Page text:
Justin Schultz got knocked over against Montreal, fell awkwardly, and it didn’t look good right off the bat. He left the game putting no pressure on his lower left leg and was seen after the contest in a walking boot and on crutches.
Monday morning, the Mike Sullivan and the Penguins confirmed that Schultz officially fractured his lower leg, underwent successful surgery Sunday, and will be out for at least four months to recover.
Justin Schultz underwent successful surgery at UPMC Presbyterian to repair a fracture of his lower left leg on Sunday. Schultz is expected to miss the next four months.— Pittsburgh Penguins (@penguins) October 15, 2018
More info: https://t.co/wdEeCObyvk pic.twitter.com/UhncXhf9uM
While a significant injury was feared, it was all but confirmed when the venerable Bob McKenzie tweeted yesterday, “No official word yet from PIT on specifics of left leg/ankle injury suffered by Justin Schultz last night but speculation is it’s a fracture. Timeline TBD but it’s obviously going to be significant.”
This will be a serious blow to the Penguins’ defense, as Schultz is an important second-pair defenseman, power play guy, and one of the team’s best puck movers on defense. Schultz tallied four assists in the team’s first three games.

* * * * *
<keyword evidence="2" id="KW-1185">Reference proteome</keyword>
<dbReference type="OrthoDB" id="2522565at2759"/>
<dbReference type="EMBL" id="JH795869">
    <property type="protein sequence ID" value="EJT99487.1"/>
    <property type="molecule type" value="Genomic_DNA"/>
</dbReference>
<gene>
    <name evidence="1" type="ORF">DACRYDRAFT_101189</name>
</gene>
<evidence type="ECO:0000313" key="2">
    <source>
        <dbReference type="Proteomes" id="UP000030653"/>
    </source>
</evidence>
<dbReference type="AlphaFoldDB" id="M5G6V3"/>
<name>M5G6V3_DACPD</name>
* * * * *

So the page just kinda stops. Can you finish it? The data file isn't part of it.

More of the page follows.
Where will they turn now? It stands to figure rookie Juuso Riikola will be given a much longer look in the NHL lineup, and with Chad Ruhwedel on the roster, there’s still seven NHL-caliber healthy defensemen on the roster, so there’s no real reason to make any changes or additions now. Individually, though it’s never fun to see a teammate hurt, this Schultz injury also offers an opportunity for Olli Maatta and Jamie Oleksiak — two players that have been healthy scratches in this early season. There’s more of a need for them now, and both will surely be challenged to improve their game and help pickup the slack that the absence of No. 4 will bring.
Salary cap-wise, there are no real implications or benefits due to this injury. Schultz will be placed on the injured reserve, which only means that he doesn’t count against the 23-man roster limit. He can not currently be place on the long term injured reserve because the Penguins aren’t above the upper limit of the salary cap.
Technically, Pittsburgh could trade for a rental replacement that could have them exceed the salary cap while Schultz is injured and use the LTIR function, however that’s probably not going to happen, because when Schultz regains health and comes back, the team would have to return to be salary cap compliant, and that would be difficult to do if they add someone now.
So the timing makes it tough, and the Penguins are just going to have to rally around the players they have left and wait for Schultz to heal up and return.